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Richness of plant-insect associations in Eocene Patagonia: a legacy for South American biodiversity.
Proc Natl Acad Sci U S A. 2005 Jun 21; 102(25):8944-8.PN

Abstract

South America has some of the most diverse floras and insect faunas that are known, but its Cenozoic fossil record of insects and insect herbivory is sparse. We quantified insect feeding on 3,599 leaves from the speciose Laguna del Hunco flora (Chubut, Argentina), which dates to the early Eocene climatic optimum (52 million years ago) and compared the results with three well preserved, rich, and identically analyzed early- and middle-Eocene floras from the following sites in North America: Republic, WA; Green River, UT; and Sourdough, WY. We found significantly more damage diversity at Laguna del Hunco than in the North American floras, whether measured on bulk collections or on individual plant species, for both damage morphotypes and feeding groups. An ancient history of rich, specialized plant-insect associations on diverse plant lineages in warm climates may be a major factor contributing to the current biodiversity of South America.

Authors+Show Affiliations

Department of Geosciences, Pennsylvania State University, University Park, PA 16802, USA. pwilf@psu.eduNo affiliation info availableNo affiliation info availableNo affiliation info available

Pub Type(s)

Journal Article
Research Support, Non-U.S. Gov't
Research Support, U.S. Gov't, Non-P.H.S.

Language

eng

PubMed ID

15956213

Citation

Wilf, Peter, et al. "Richness of Plant-insect Associations in Eocene Patagonia: a Legacy for South American Biodiversity." Proceedings of the National Academy of Sciences of the United States of America, vol. 102, no. 25, 2005, pp. 8944-8.
Wilf P, Labandeira CC, Johnson KR, et al. Richness of plant-insect associations in Eocene Patagonia: a legacy for South American biodiversity. Proc Natl Acad Sci USA. 2005;102(25):8944-8.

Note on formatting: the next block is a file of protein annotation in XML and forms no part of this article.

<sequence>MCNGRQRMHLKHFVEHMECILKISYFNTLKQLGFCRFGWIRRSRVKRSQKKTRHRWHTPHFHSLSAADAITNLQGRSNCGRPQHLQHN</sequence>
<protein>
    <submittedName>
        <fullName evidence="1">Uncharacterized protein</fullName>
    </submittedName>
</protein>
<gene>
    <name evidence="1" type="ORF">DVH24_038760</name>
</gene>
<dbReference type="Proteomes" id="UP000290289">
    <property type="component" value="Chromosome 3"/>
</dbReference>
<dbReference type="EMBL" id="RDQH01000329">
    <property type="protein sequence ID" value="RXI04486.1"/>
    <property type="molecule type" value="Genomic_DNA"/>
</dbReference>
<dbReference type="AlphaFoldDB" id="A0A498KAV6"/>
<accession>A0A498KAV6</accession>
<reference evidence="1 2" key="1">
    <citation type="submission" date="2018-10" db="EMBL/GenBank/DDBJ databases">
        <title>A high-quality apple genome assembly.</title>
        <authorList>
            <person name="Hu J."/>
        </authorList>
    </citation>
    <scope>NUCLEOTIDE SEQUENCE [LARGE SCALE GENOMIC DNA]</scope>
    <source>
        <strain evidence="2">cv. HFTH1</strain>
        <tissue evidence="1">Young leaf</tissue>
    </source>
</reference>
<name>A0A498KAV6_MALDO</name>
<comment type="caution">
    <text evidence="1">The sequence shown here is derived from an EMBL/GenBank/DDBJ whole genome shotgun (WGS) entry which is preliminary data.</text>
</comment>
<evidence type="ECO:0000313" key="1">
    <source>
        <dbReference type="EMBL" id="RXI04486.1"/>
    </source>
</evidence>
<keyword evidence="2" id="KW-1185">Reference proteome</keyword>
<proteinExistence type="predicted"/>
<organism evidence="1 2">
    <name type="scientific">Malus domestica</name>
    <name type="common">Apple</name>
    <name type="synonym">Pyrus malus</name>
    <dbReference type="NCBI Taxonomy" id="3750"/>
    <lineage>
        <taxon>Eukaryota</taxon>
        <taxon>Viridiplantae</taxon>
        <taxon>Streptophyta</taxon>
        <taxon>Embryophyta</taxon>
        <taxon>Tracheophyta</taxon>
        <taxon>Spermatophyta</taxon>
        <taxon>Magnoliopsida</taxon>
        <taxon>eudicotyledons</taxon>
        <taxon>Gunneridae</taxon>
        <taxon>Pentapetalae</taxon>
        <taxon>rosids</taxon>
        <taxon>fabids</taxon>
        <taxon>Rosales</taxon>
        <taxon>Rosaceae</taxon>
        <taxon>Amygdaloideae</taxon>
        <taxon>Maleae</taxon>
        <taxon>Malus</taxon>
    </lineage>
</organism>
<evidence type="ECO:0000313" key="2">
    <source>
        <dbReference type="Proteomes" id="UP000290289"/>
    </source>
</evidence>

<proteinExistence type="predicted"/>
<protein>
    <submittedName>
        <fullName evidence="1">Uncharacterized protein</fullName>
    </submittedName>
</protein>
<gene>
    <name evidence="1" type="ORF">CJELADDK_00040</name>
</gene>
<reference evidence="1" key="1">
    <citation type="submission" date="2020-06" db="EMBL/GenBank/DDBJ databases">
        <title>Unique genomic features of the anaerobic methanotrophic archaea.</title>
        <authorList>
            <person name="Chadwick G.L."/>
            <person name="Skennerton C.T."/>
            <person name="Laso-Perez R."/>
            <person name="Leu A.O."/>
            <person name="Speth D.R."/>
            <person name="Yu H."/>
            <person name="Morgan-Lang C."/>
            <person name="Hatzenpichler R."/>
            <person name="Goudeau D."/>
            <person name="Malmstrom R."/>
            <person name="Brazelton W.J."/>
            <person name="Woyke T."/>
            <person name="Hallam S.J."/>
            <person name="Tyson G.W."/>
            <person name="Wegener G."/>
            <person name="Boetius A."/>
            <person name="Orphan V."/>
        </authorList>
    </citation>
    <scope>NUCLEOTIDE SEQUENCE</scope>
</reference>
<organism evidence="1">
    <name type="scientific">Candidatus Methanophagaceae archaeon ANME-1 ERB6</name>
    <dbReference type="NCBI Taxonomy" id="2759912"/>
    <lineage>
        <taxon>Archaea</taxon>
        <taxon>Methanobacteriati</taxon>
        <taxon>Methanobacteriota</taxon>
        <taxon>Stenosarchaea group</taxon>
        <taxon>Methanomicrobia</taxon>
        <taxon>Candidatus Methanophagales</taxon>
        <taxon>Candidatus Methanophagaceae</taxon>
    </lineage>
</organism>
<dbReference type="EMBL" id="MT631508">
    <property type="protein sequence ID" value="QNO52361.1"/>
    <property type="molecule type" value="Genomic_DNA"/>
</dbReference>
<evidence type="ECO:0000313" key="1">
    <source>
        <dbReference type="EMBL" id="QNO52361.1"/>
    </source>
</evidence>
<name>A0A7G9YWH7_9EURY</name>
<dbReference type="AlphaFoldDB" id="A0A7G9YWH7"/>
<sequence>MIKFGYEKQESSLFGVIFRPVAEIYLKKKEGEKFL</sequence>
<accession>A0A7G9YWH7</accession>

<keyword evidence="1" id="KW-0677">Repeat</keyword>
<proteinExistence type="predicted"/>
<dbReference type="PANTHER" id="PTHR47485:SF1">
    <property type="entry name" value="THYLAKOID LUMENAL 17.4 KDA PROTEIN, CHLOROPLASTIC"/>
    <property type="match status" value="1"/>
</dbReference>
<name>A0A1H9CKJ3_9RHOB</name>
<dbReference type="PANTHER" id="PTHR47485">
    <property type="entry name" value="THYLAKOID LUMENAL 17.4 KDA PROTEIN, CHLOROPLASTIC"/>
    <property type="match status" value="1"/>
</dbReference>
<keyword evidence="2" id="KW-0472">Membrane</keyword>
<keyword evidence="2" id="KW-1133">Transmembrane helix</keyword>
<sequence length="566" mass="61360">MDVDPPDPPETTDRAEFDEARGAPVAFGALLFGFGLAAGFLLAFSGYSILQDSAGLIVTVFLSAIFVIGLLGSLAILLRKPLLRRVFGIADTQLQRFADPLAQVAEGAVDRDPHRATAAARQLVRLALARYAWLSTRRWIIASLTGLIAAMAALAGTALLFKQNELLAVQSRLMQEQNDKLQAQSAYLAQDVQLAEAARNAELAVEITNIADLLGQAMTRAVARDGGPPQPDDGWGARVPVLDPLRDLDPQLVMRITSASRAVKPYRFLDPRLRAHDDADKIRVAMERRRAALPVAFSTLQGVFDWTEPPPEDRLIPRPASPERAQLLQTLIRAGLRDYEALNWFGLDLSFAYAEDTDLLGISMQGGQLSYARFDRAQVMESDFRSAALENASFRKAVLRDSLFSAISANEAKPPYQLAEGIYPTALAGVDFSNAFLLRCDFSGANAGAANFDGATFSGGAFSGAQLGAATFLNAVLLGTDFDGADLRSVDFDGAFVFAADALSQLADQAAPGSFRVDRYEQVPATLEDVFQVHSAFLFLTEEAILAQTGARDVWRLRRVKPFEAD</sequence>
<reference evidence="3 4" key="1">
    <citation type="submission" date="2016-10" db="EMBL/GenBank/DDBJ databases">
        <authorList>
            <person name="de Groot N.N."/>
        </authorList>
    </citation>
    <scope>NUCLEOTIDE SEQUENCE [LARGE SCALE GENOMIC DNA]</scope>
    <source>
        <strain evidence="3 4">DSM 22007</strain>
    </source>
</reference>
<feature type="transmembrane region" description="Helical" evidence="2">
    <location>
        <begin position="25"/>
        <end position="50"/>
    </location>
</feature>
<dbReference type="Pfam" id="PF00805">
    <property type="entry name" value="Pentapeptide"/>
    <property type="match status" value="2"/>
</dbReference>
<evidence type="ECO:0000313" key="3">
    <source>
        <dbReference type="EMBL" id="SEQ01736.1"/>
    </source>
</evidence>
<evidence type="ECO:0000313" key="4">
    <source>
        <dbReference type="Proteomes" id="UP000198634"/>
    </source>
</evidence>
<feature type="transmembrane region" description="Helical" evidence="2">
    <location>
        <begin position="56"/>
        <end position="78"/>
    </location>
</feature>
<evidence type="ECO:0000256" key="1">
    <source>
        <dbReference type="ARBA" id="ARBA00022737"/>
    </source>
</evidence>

Wilf, P., Labandeira, C. C., Johnson, K. R., & Cúneo, N. R. (2005). Richness of plant-insect associations in Eocene Patagonia: a legacy for South American biodiversity. Proceedings of the National Academy of Sciences of the United States of America, 102(25), 8944-8.
Wilf P, et al. Richness of Plant-insect Associations in Eocene Patagonia: a Legacy for South American Biodiversity. Proc Natl Acad Sci USA. 2005 Jun 21;102(25):8944-8. PubMed PMID: 15956213.
* Article titles in AMA citation format should be in sentence-case
TY - JOUR T1 - Richness of plant-insect associations in Eocene Patagonia: a legacy for South American biodiversity. AU - Wilf,Peter, AU - Labandeira,Conrad C, AU - Johnson,Kirk R, AU - Cúneo,N Rubén, Y1 - 2005/06/13/ PY - 2005/6/16/pubmed PY - 2005/9/2/medline PY - 2005/6/16/entrez SP - 8944 EP - 8 JF - Proceedings of the National Academy of Sciences of the United States of America JO - Proc. Natl. Acad. Sci. U.S.A. VL - 102 IS - 25 N2 - South America has some of the most diverse floras and insect faunas that are known, but its Cenozoic fossil record of insects and insect herbivory is sparse. We quantified insect feeding on 3,599 leaves from the speciose Laguna del Hunco flora (Chubut, Argentina), which dates to the early Eocene climatic optimum (52 million years ago) and compared the results with three well preserved, rich, and identically analyzed early- and middle-Eocene floras from the following sites in North America: Republic, WA; Green River, UT; and Sourdough, WY. We found significantly more damage diversity at Laguna del Hunco than in the North American floras, whether measured on bulk collections or on individual plant species, for both damage morphotypes and feeding groups. An ancient history of rich, specialized plant-insect associations on diverse plant lineages in warm climates may be a major factor contributing to the current biodiversity of South America. SN - 0027-8424 UR - https://www.unboundmedicine.com/medline/citation/15956213/Richness_of_plant_insect_associations_in_Eocene_Patagonia:_a_legacy_for_South_American_biodiversity_ L2 - http://www.pnas.org/cgi/pmidlookup?view=long&pmid=15956213 DB - PRIME DP - Unbound Medicine ER -